Ceremonial events are under way in Germany marking the 25th anniversary of the fall of the Berlin Wall.
German Chancellor Angela Merkel led several events Sunday, including the placing of a rose in one of the few remaining sections of the Wall to commemorate those who died trying to escape to the West.
The day’s ceremonies in the German capital began with a trumpet call, evoking the trumpets the Bible says brought down the walls of Jericho.
Current and former world leaders are marking the occasion with warnings of continued divisions among major powers.
U.S. President Barack Obama issued a statement saying Russia’s actions against Ukraine are a reminder that there is “more work to do” for Europe to be “whole, free and at peace.”
The Berlin Wall divided the German capital and came to define the Cold War, which pitted the United States and its allies against the Soviet Union following World War Two.
Gorbachev warning of new Cold War
Former Soviet leader Mikhail Gorbachev said Saturday that the world is on the brink of “a new Cold War,” and that some say it has already begun.
At an event commemorating the Berlin Wall anniversary, Mr. Gorbachev said “bloodshed in Europe and the Middle East against the backdrop of a breakdown in dialogue between major powers is of enormous concern.”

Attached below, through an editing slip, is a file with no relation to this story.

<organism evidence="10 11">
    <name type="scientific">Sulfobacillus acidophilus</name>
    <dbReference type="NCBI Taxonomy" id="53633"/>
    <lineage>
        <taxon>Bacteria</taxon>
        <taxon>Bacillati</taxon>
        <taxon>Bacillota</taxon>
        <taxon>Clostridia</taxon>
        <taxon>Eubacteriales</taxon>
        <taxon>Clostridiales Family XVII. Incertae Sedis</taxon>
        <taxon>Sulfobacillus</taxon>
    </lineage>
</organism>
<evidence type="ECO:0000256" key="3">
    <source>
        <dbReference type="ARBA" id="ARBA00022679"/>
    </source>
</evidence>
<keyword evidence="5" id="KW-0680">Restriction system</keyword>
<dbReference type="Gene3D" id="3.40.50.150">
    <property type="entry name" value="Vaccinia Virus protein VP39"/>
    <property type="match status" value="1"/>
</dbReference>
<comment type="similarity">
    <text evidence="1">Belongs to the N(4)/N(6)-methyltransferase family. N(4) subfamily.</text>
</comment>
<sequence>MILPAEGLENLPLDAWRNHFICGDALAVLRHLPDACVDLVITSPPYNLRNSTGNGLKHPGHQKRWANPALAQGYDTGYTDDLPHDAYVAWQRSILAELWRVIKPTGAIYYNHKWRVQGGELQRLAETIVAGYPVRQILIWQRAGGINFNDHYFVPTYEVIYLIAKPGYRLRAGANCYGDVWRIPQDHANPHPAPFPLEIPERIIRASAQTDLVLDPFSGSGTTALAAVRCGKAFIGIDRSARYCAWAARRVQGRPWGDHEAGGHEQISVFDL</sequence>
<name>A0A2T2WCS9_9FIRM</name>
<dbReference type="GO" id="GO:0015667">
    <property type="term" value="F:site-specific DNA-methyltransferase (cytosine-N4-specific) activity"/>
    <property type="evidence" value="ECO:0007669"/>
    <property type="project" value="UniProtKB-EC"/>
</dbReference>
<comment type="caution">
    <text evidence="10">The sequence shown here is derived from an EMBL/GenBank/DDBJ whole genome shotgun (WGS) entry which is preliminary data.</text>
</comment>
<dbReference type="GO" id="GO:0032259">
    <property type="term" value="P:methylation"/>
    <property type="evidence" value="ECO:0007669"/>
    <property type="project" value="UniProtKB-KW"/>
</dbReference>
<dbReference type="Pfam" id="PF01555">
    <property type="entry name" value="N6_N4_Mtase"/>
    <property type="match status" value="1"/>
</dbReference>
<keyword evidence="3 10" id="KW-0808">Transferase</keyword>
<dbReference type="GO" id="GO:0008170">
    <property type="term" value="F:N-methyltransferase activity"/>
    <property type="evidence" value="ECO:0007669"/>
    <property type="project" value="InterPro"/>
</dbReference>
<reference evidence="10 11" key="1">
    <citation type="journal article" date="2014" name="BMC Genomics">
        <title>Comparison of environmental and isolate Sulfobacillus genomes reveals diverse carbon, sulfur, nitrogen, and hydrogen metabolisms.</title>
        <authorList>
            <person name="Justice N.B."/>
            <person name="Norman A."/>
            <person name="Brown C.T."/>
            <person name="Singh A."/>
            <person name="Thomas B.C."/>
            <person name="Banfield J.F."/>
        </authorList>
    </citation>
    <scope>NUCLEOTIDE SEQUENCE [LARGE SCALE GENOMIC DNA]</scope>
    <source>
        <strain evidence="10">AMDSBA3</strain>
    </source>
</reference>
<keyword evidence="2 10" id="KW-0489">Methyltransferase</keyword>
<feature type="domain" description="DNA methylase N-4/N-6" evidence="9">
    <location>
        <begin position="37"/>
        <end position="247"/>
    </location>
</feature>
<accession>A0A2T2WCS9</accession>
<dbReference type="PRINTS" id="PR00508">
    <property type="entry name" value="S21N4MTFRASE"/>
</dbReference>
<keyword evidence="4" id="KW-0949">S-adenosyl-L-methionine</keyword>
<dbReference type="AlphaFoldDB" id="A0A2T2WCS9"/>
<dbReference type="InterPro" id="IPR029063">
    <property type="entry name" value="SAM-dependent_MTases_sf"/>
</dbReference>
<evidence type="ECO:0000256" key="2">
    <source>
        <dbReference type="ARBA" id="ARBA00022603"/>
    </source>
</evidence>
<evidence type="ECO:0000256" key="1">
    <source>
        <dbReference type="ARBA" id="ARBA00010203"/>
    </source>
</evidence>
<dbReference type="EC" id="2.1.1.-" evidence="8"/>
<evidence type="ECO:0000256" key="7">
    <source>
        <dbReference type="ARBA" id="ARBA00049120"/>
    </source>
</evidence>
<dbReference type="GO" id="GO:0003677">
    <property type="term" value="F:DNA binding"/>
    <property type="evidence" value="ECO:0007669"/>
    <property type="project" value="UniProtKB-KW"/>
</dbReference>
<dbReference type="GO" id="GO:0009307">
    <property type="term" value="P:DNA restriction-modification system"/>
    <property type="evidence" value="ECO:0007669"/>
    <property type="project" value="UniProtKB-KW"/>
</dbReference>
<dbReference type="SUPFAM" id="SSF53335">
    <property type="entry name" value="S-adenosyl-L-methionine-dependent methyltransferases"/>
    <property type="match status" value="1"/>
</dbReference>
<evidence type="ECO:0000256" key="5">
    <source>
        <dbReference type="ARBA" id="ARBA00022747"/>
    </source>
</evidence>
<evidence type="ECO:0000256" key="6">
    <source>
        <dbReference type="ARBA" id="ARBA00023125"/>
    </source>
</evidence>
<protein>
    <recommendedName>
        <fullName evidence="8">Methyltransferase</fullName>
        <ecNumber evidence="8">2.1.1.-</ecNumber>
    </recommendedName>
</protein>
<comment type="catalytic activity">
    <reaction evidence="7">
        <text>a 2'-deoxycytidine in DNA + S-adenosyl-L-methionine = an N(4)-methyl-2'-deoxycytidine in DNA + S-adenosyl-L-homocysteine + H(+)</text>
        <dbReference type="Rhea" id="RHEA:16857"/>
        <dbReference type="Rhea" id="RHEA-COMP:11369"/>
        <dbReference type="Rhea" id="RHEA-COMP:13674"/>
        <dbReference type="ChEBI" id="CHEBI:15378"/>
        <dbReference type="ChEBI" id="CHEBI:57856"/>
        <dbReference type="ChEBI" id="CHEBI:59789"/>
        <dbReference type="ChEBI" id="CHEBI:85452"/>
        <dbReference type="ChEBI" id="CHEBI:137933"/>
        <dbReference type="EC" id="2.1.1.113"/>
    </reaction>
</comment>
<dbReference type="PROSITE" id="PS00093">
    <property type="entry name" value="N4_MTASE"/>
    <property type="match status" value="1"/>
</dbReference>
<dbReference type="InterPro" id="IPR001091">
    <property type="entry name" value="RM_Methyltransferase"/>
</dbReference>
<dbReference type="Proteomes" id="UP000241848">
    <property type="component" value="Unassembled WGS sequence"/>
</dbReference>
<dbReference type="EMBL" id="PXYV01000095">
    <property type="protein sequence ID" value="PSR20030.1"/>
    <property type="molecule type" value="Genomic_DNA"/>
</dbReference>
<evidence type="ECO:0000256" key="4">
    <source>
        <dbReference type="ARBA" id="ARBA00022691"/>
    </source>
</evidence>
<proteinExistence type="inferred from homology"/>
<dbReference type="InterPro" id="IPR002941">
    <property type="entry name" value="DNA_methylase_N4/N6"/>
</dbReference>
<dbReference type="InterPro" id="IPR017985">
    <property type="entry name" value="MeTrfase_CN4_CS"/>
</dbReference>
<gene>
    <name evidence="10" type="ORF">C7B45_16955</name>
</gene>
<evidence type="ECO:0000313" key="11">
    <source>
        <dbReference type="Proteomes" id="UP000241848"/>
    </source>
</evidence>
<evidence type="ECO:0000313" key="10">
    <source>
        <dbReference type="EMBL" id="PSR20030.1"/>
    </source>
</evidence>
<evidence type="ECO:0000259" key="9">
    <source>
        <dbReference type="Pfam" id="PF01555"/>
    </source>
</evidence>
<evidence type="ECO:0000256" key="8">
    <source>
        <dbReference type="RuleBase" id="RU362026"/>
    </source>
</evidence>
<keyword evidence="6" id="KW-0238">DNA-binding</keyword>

The West and Russia have been mired in tensions over Ukraine for months.
Built in 1961, the Berlin Wall divided the city for nearly three decades. It separated Soviet East Germany from West Germany, which was occupied by the Americans, French and British.
The 161-kilometer wall was designed to keep residents in the East from fleeing to the West. It divided streets and neighborhoods and tore apart families and friendships.
Nearly 140 people are said to have died trying to cross the wall from communist East Berlin, but victims’ groups say the number is closer to 700.
Opening of the border
It was November 9, 1989 when East Germany’s government ended its restrictions on travel into West Berlin after weeks of public protests that began in the eastern city of Leipzig and spread to East Berlin. Jubilant crowds immediately gathered at the wall, climbing it and crossing through the gates, hammering and chiseling away pieces of it and joining in celebration with West Berliners on the other side. Not one shot was fired. The opening of the border was a critical moment in the collapse of communism.
Just two years earlier, then-U.S. President Ronald Reagan had delivered a speech in Berlin in which he challenged Mr. Gorbachev to “tear down this wall.”
East and West Germany reunited on October 3, 1990.
German authorities say the emphasis of the anniversary this year is on celebrating a unified Germany.
A 15-kilometer chain of illuminated balloons along the former border will be released into the air as a symbol of the wall’s elimination.
Chancellor Merkel, who was a scientist in East Germany at the time the wall fell, has said it is a day she will never forget.